Balkan musings

South-Eastern Europe – terra nova for me, shamefully enough.

Belgrade is a normal-looking city where people worry about the things everyone else fusses about, with much the same shops and the same graffiti as anywhere else. At the conference I spoke at, the big concerns were university standards in a land of falling population, low growth and low incomes, and the moans of employers about the underpreparation of graduates for the world of

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work. Still, the Saturday morning drive to the airport brought a sharp reminder of recent history, as we

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drove past several blocks of buildings wrecked by NATO bombs or rockets and still not cleared.

Despite these issues, Serbia has eight public and eight private universities. So that’s about one per half-million people, comparable to the UK. The private providers are needed because the state institutions lack capacity and tend to offer a traditional curriculum (one speaker cited an oversupply of art historians and agricultural economists). But their political standing is shadowy. Apparently the constitution says that the state will support promising students, and the constitutional court will at some point have a test case brought on whether state money can be used to support students at private institutions. One of my fellow-speakers called for university ranking to be introduced to allow the various types of institution to be seen in the same light, and indeed rankings were launched earlier this month for Madedonia. But the real problem seems to be that the state system is underpowered in terms of capacity to drive change.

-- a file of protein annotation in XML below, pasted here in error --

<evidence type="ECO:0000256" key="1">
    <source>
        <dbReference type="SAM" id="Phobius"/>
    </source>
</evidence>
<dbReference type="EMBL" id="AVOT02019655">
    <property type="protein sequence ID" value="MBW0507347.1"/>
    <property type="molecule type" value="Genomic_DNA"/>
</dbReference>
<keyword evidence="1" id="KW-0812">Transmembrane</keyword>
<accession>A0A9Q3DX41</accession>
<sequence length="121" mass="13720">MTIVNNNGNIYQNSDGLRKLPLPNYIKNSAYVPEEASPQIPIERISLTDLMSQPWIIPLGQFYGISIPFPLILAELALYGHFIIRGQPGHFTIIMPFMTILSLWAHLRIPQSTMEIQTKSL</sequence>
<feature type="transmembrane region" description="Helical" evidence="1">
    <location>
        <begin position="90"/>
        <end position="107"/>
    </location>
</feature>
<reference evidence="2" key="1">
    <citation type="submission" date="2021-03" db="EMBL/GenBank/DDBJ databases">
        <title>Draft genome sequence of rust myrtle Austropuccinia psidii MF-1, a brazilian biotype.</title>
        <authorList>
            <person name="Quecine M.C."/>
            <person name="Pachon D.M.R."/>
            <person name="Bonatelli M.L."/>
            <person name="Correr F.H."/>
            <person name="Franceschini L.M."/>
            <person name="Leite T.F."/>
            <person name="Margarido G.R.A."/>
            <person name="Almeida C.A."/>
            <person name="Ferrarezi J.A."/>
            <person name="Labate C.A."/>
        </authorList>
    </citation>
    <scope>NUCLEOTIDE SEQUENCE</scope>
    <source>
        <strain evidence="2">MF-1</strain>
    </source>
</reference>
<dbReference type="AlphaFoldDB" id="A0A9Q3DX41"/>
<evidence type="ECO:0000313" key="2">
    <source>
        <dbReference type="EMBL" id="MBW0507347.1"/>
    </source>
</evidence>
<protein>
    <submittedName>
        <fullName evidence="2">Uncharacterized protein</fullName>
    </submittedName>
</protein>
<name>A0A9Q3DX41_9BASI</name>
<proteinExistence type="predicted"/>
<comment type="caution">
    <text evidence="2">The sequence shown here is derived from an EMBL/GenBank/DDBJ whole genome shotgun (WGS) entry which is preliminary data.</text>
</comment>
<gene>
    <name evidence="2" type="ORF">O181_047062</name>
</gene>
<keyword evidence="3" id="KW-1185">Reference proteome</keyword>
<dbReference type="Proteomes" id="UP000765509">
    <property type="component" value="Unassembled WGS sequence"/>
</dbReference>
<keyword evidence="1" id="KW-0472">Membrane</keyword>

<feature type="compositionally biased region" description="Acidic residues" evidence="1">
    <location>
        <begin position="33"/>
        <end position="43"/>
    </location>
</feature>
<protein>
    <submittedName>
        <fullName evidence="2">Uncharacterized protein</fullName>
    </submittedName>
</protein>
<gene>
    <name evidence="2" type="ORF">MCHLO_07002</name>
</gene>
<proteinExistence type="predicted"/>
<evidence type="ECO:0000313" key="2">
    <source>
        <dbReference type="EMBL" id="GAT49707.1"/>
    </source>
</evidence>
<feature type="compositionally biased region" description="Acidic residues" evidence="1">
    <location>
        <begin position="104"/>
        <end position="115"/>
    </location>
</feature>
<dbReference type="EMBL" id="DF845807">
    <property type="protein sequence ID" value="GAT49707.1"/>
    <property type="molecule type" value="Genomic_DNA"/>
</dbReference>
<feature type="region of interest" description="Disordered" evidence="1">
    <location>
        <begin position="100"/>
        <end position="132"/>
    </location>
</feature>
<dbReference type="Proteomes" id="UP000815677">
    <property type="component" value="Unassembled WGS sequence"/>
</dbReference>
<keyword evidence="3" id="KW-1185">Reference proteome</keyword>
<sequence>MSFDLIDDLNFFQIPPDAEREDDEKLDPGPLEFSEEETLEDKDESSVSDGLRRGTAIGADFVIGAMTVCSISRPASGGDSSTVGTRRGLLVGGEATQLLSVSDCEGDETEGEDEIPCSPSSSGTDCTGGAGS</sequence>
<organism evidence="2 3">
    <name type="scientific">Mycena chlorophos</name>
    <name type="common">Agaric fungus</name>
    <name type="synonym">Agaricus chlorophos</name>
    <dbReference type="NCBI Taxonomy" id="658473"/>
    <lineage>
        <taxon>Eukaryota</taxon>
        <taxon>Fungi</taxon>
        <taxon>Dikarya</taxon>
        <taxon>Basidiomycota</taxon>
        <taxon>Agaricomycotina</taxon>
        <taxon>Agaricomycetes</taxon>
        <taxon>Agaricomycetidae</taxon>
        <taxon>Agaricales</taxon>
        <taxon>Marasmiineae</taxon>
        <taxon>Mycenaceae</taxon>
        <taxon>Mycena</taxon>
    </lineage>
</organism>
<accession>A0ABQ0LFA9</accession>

The economic and social crisis in Serbia means that medics and other professionals who might expect automatic employment are not finding it. The 9 per cent of the workforce that has higher education is suffering 14 per cent unemployment, still less than the 29 per cent overall rate.

Still, Igor Markicevic and his colleagues running the event are themselves a fabulous advertisement for Serbia’s young professionals, and

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they deserve to succeed.

And Igor taught me a great Serbian expression, often used about his own government. “Lots of buzzing, but not much honey.”

Flying home on the spartan but effective JAT (ex Jugoslav Air Transport), no records were being broken for capacity utilisation. I had a row of seats to myself. I very much hope to increase my knowledge of this fascinating and complex place.

About Martin Ince

UK-based science and higher education journalist, big strengths in universities and university ranking, futures, media strategy and training, Earth and space sciences
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